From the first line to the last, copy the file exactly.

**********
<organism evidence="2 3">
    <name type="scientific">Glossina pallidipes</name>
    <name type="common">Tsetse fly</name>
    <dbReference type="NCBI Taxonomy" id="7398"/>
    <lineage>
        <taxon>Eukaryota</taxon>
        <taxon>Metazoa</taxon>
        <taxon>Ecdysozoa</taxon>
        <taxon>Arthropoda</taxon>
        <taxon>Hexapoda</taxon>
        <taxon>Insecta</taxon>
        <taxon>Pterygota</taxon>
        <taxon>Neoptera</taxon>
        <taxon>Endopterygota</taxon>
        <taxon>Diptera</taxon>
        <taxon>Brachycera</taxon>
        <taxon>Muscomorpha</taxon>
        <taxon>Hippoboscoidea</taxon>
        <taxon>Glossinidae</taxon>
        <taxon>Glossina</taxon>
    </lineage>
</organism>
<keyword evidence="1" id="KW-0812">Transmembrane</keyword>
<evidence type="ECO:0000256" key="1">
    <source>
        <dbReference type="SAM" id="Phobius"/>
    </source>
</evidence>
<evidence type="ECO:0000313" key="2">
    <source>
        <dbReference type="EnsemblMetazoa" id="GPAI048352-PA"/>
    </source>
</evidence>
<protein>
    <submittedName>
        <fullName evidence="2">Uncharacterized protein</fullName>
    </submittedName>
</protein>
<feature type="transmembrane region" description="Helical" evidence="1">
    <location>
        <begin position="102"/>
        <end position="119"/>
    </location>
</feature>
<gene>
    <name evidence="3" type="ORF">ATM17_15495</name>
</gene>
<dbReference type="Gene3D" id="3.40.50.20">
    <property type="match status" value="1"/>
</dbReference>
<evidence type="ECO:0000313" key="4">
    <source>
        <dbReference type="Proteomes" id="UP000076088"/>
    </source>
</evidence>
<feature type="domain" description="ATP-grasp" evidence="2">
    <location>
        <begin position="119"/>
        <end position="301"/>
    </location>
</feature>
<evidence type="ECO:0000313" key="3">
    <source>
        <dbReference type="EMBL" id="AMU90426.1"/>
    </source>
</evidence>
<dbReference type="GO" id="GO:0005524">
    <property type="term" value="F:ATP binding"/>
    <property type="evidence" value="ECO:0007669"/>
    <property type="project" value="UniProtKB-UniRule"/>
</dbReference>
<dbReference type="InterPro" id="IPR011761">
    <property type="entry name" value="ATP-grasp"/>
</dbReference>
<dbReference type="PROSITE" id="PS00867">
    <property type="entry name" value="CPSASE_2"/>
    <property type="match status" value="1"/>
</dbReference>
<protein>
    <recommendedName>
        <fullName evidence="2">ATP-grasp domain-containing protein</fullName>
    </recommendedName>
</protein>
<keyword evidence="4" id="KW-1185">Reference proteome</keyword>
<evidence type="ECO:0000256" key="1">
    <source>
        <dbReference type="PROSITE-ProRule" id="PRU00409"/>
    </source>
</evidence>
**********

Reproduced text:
<organism evidence="2 3">
    <name type="scientific">Glossina pallidipes</name>
    <name type="common">Tsetse fly</name>
    <dbReference type="NCBI Taxonomy" id="7398"/>
    <lineage>
        <taxon>Eukaryota</taxon>
        <taxon>Metazoa</taxon>
        <taxon>Ecdysozoa</taxon>
        <taxon>Arthropoda</taxon>
        <taxon>Hexapoda</taxon>
        <taxon>Insecta</taxon>
        <taxon>Pterygota</taxon>
        <taxon>Neoptera</taxon>
        <taxon>Endopterygota</taxon>
        <taxon>Diptera</taxon>
        <taxon>Brachycera</taxon>
        <taxon>Muscomorpha</taxon>
        <taxon>Hippoboscoidea</taxon>
        <taxon>Glossinidae</taxon>
        <taxon>Glossina</taxon>
    </lineage>
</organism>
<keyword evidence="1" id="KW-0812">Transmembrane</keyword>
<evidence type="ECO:0000256" key="1">
    <source>
        <dbReference type="SAM" id="Phobius"/>
    </source>
</evidence>
<evidence type="ECO:0000313" key="2">
    <source>
        <dbReference type="EnsemblMetazoa" id="GPAI048352-PA"/>
    </source>
</evidence>
<protein>
    <submittedName>
        <fullName evidence="2">Uncharacterized protein</fullName>
    </submittedName>
</protein>
<feature type="transmembrane region" description="Helical" evidence="1">
    <location>
        <begin position="102"/>
        <end position="119"/>
    </location>
</feature>
<gene>
    <name evidence="3" type="ORF">ATM17_15495</name>
</gene>
<dbReference type="Gene3D" id="3.40.50.20">
    <property type="match status" value="1"/>
</dbReference>
<evidence type="ECO:0000313" key="4">
    <source>
        <dbReference type="Proteomes" id="UP000076088"/>
    </source>
</evidence>
<feature type="domain" description="ATP-grasp" evidence="2">
    <location>
        <begin position="119"/>
        <end position="301"/>
    </location>
</feature>
<evidence type="ECO:0000313" key="3">
    <source>
        <dbReference type="EMBL" id="AMU90426.1"/>
    </source>
</evidence>
<dbReference type="GO" id="GO:0005524">
    <property type="term" value="F:ATP binding"/>
    <property type="evidence" value="ECO:0007669"/>
    <property type="project" value="UniProtKB-UniRule"/>
</dbReference>
<dbReference type="InterPro" id="IPR011761">
    <property type="entry name" value="ATP-grasp"/>
</dbReference>
<dbReference type="PROSITE" id="PS00867">
    <property type="entry name" value="CPSASE_2"/>
    <property type="match status" value="1"/>
</dbReference>
<protein>
    <recommendedName>
        <fullName evidence="2">ATP-grasp domain-containing protein</fullName>
    </recommendedName>
</protein>
<keyword evidence="4" id="KW-1185">Reference proteome</keyword>
<evidence type="ECO:0000256" key="1">
    <source>
        <dbReference type="PROSITE-ProRule" id="PRU00409"/>
    </source>
</evidence>